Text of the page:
On a team, self-control allows you to make sound decisions with everyone at attention and listening because there are no distracting emotional actions to interfere with effective communication between members.  It allows you to consider consequences which will enable you to produce the desired outcome – to win.

Self-control reveals confidence, an attitude that can spread throughout your team.

Being responsible means making sound decisions.  To help make those decisions, I encourage you to begin exercising self-control of your actions and speech during competition.  Recognize when you begin to feel frustrated or angry.  Start to exercise thinking quickly on what words to say to uplift and what not to say.  Think about what actions to take, or not to take, to calm your teammates.

What you say and how you act have consequences.  Make sure those consequences are positive and for the benefit of your team.

What do you do when you get upset during competition?  How do your teammates react?  Comment below.


Letters to the College Athlete: How do you treat your OPPONENT?

Without opponents, there would be no sports.  As a college athlete, you are going to have to make honoring and respecting people an integral part of your identity.  This includes your opponents.  Your actions towards them have an effect on the competition.  Also, how you treat your opponents reflect on who you are as a person, and it is representative of what is accepted by the school and the organization for whom you play for.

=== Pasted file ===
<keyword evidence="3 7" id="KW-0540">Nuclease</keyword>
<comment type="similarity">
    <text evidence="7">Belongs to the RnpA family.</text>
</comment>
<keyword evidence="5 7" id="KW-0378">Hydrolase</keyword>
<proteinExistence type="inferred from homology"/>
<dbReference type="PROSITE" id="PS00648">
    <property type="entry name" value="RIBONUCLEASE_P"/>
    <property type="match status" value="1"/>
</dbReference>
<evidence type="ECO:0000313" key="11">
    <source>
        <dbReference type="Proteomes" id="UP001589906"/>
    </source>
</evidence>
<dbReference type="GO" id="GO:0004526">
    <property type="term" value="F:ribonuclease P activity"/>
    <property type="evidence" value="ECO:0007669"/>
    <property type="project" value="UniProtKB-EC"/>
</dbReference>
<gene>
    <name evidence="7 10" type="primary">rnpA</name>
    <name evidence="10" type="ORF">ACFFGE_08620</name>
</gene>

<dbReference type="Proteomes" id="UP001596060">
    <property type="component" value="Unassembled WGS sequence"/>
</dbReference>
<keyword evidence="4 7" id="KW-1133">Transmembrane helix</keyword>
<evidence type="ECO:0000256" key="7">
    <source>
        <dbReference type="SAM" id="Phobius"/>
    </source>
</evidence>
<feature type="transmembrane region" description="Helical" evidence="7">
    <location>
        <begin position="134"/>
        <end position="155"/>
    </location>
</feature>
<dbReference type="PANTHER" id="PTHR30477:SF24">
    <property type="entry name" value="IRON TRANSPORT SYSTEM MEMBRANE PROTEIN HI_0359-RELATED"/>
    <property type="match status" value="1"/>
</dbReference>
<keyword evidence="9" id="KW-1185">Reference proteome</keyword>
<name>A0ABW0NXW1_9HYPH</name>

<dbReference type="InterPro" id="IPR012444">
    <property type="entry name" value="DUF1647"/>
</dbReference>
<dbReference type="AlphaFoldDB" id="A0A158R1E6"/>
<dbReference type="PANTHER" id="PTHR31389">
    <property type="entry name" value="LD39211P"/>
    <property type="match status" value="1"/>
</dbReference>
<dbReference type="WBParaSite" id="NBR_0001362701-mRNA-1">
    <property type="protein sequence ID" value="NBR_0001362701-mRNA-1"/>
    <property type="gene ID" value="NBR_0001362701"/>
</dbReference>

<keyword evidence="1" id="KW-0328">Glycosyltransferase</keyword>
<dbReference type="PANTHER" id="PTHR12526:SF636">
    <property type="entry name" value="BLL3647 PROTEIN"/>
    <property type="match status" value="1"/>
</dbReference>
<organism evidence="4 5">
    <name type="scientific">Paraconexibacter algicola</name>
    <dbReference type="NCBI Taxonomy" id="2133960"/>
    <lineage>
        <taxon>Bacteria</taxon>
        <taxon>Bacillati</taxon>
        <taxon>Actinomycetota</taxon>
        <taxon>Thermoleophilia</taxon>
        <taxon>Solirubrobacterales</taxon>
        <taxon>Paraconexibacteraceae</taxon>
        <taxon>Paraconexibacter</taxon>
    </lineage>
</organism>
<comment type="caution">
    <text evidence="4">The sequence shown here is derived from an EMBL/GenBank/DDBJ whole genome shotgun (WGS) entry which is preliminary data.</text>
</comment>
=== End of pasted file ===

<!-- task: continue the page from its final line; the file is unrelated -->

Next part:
“Number 4 and number 15, you two better stop it!”  We were warned by the referee. 

She pushed me.  I pushed her back. 

She was not getting that ball, not if I could help it.  She tried to elbow me in the face, but I ducked.

“You yellow b***h!”


As I was coming down with the rebound, I swung my elbows in a side to side motion, trying to land a blow on some part of number 15’s body.  Dawg gone!  I didn’t get her!

We beat them.

After the game, she and I didn’t shake hands nor congratulate each other on playing a great game.